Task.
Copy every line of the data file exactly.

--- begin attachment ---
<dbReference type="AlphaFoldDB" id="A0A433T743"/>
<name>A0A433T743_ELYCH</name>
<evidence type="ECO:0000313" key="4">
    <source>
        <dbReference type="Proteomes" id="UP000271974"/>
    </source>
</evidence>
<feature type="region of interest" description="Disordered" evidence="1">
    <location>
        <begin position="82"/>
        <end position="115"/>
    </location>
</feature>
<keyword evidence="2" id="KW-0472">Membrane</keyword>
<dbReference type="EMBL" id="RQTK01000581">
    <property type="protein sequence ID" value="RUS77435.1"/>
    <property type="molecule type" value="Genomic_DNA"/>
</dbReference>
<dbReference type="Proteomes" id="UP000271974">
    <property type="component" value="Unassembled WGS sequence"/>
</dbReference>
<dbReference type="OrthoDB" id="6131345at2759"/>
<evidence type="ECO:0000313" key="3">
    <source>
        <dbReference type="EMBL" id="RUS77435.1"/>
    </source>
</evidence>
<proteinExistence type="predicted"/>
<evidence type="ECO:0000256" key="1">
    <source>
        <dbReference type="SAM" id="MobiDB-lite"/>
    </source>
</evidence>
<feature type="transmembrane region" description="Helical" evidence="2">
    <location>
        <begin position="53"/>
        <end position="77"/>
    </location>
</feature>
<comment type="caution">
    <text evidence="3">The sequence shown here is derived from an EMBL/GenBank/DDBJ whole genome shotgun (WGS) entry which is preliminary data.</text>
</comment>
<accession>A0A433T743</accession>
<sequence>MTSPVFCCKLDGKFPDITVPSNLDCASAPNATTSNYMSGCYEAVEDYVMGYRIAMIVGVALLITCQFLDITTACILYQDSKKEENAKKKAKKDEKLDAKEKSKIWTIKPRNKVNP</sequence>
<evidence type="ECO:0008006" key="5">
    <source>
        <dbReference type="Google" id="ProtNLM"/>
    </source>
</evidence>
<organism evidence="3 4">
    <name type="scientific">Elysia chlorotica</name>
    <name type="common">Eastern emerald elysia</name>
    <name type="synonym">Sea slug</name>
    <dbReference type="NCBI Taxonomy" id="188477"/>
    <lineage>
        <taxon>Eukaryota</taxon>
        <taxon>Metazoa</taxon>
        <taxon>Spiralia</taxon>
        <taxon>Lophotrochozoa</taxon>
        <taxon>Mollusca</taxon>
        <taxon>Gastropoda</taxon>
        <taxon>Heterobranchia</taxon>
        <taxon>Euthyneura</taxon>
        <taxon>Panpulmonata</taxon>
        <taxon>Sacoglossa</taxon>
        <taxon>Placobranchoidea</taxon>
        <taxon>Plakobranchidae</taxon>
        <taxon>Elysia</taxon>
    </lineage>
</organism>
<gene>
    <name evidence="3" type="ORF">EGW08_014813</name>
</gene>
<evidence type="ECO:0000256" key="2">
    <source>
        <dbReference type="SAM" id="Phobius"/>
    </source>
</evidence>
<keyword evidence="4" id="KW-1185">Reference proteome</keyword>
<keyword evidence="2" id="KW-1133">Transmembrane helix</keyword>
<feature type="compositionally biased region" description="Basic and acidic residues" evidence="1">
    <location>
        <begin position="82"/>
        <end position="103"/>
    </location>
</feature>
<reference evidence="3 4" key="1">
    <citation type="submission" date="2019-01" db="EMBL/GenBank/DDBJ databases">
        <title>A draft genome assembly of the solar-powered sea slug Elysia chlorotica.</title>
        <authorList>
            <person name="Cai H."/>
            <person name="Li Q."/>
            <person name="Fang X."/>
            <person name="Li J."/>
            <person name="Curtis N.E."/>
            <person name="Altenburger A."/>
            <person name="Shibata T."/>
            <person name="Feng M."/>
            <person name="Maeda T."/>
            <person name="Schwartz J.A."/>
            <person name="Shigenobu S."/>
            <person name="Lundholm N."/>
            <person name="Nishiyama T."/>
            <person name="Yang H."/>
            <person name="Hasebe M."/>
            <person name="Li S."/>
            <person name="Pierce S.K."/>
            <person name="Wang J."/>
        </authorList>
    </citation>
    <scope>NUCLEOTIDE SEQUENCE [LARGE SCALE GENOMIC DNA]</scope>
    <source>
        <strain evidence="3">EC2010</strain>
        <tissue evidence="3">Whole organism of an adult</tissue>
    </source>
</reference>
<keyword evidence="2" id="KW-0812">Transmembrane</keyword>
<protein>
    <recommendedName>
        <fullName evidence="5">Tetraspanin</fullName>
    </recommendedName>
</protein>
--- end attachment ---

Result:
<dbReference type="AlphaFoldDB" id="A0A433T743"/>
<name>A0A433T743_ELYCH</name>
<evidence type="ECO:0000313" key="4">
    <source>
        <dbReference type="Proteomes" id="UP000271974"/>
    </source>
</evidence>
<feature type="region of interest" description="Disordered" evidence="1">
    <location>
        <begin position="82"/>
        <end position="115"/>
    </location>
</feature>
<keyword evidence="2" id="KW-0472">Membrane</keyword>
<dbReference type="EMBL" id="RQTK01000581">
    <property type="protein sequence ID" value="RUS77435.1"/>
    <property type="molecule type" value="Genomic_DNA"/>
</dbReference>
<dbReference type="Proteomes" id="UP000271974">
    <property type="component" value="Unassembled WGS sequence"/>
</dbReference>
<dbReference type="OrthoDB" id="6131345at2759"/>
<evidence type="ECO:0000313" key="3">
    <source>
        <dbReference type="EMBL" id="RUS77435.1"/>
    </source>
</evidence>
<proteinExistence type="predicted"/>
<evidence type="ECO:0000256" key="1">
    <source>
        <dbReference type="SAM" id="MobiDB-lite"/>
    </source>
</evidence>
<feature type="transmembrane region" description="Helical" evidence="2">
    <location>
        <begin position="53"/>
        <end position="77"/>
    </location>
</feature>
<comment type="caution">
    <text evidence="3">The sequence shown here is derived from an EMBL/GenBank/DDBJ whole genome shotgun (WGS) entry which is preliminary data.</text>
</comment>
<accession>A0A433T743</accession>
<sequence>MTSPVFCCKLDGKFPDITVPSNLDCASAPNATTSNYMSGCYEAVEDYVMGYRIAMIVGVALLITCQFLDITTACILYQDSKKEENAKKKAKKDEKLDAKEKSKIWTIKPRNKVNP</sequence>
<evidence type="ECO:0008006" key="5">
    <source>
        <dbReference type="Google" id="ProtNLM"/>
    </source>
</evidence>
<organism evidence="3 4">
    <name type="scientific">Elysia chlorotica</name>
    <name type="common">Eastern emerald elysia</name>
    <name type="synonym">Sea slug</name>
    <dbReference type="NCBI Taxonomy" id="188477"/>
    <lineage>
        <taxon>Eukaryota</taxon>
        <taxon>Metazoa</taxon>
        <taxon>Spiralia</taxon>
        <taxon>Lophotrochozoa</taxon>
        <taxon>Mollusca</taxon>
        <taxon>Gastropoda</taxon>
        <taxon>Heterobranchia</taxon>
        <taxon>Euthyneura</taxon>
        <taxon>Panpulmonata</taxon>
        <taxon>Sacoglossa</taxon>
        <taxon>Placobranchoidea</taxon>
        <taxon>Plakobranchidae</taxon>
        <taxon>Elysia</taxon>
    </lineage>
</organism>
<gene>
    <name evidence="3" type="ORF">EGW08_014813</name>
</gene>
<evidence type="ECO:0000256" key="2">
    <source>
        <dbReference type="SAM" id="Phobius"/>
    </source>
</evidence>
<keyword evidence="4" id="KW-1185">Reference proteome</keyword>
<keyword evidence="2" id="KW-1133">Transmembrane helix</keyword>
<feature type="compositionally biased region" description="Basic and acidic residues" evidence="1">
    <location>
        <begin position="82"/>
        <end position="103"/>
    </location>
</feature>
<reference evidence="3 4" key="1">
    <citation type="submission" date="2019-01" db="EMBL/GenBank/DDBJ databases">
        <title>A draft genome assembly of the solar-powered sea slug Elysia chlorotica.</title>
        <authorList>
            <person name="Cai H."/>
            <person name="Li Q."/>
            <person name="Fang X."/>
            <person name="Li J."/>
            <person name="Curtis N.E."/>
            <person name="Altenburger A."/>
            <person name="Shibata T."/>
            <person name="Feng M."/>
            <person name="Maeda T."/>
            <person name="Schwartz J.A."/>
            <person name="Shigenobu S."/>
            <person name="Lundholm N."/>
            <person name="Nishiyama T."/>
            <person name="Yang H."/>
            <person name="Hasebe M."/>
            <person name="Li S."/>
            <person name="Pierce S.K."/>
            <person name="Wang J."/>
        </authorList>
    </citation>
    <scope>NUCLEOTIDE SEQUENCE [LARGE SCALE GENOMIC DNA]</scope>
    <source>
        <strain evidence="3">EC2010</strain>
        <tissue evidence="3">Whole organism of an adult</tissue>
    </source>
</reference>
<keyword evidence="2" id="KW-0812">Transmembrane</keyword>
<protein>
    <recommendedName>
        <fullName evidence="5">Tetraspanin</fullName>
    </recommendedName>
</protein>